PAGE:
In May, according to CNN, the United States Government hit the debt ceiling. This is the national version of maxing out your credit card, however the government isn't having their lines reduced or even closed like many Americans have suffered.
Treasury Secretary Tim Geither allegedly was able to suspend investments in federal retirement funds until August in order to create room for the government to continue borrowing in the debt markets.
The main reason that Americans should be concerned is that the federal funds that go to state charities will now be paid later than normal. The government won't have the ability to pay, unless the Obama administration raises the debt ceiling.
Many lawmakers claim that financial chaos will result if the debt ceiling isn't raised. According to a Yahoo Finance article America could lose its triple-A rating.
"In addition, a new recession would come at an "enormous cost" to taxpayers because of the need for additional payments on unemployment benefits, food stamps and other social safety net programs; along with decreased tax revenue due to less economic activity, that would result in even higher long-term deficits," leaving Mark Zandi, chief economist at Moody's Analytics to wonder: 'As a global investor do I really want to hold the stocks and bonds of a country in deep recession?"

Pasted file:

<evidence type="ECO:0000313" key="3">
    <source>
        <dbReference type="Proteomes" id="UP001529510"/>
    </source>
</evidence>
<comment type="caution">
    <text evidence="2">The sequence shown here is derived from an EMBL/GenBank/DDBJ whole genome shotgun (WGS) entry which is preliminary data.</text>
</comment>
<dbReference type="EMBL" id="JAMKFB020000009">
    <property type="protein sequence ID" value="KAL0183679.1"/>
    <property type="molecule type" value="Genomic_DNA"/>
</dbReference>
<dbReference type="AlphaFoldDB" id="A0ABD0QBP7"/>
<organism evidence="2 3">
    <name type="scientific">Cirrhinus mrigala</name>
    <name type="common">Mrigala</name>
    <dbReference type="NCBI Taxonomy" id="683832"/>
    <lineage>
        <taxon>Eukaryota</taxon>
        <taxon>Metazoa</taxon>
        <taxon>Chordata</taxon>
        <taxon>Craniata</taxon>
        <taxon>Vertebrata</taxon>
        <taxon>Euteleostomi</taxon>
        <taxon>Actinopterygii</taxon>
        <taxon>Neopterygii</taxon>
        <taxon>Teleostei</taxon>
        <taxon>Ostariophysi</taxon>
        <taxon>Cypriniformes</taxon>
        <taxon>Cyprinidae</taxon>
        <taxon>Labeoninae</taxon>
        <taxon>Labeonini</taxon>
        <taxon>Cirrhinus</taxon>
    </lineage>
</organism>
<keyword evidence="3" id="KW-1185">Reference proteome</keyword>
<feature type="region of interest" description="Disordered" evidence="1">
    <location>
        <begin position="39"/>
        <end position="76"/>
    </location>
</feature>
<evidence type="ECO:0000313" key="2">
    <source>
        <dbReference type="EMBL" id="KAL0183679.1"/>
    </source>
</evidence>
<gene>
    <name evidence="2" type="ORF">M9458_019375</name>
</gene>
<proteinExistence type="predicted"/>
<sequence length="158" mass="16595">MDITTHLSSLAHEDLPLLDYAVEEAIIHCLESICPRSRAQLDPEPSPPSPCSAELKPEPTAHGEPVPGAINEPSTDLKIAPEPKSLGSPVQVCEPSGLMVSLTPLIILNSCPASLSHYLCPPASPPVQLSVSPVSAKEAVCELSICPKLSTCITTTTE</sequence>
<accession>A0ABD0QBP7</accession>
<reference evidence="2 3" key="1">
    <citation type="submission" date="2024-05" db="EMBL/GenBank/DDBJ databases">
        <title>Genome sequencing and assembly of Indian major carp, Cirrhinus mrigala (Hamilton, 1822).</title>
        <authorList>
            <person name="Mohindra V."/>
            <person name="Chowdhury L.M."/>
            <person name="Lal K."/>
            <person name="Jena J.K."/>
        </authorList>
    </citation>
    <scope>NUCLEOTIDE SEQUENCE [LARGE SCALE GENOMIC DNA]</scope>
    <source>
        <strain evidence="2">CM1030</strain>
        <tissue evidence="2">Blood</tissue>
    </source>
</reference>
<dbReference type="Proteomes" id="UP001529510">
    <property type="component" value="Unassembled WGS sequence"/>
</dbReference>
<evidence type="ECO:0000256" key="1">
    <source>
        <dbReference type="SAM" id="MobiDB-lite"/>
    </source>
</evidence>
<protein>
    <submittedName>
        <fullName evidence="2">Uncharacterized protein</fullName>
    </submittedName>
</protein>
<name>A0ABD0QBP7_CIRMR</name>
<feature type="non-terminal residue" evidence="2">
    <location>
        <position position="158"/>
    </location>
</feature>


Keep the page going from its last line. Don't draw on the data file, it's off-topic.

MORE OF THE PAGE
As I talk to financial counselors, I talk to them about their clients and the response is very similar. "Dave, there are three types of clients, those with a spending problem, those who are in an income crisis, and those who have both."
Unfortunately, the United States is experiencing both. Bruce Bartless published on his site Capital Gains and Games that Americans support higher taxes. He listed 19 recent polls that prove Americans want higher taxes to reduce the deficit.
Higher taxes will fix the income portion of the equation, but the bottom line is that America still has a spending problem.
Before we debate on what programs should be eliminated, let's give Mr. Bartlett another poll to add to his list?
Do you support raising taxes to help eliminate the national deficit?
Disclaimer: Every effort has been taken to provide the most accurate and honest analysis of the tax information provided in this blog. Please use your discretion before making any decisions based on the information provided. This blog is not intended to be a substitute for seeking professional tax advice based on your individual needs.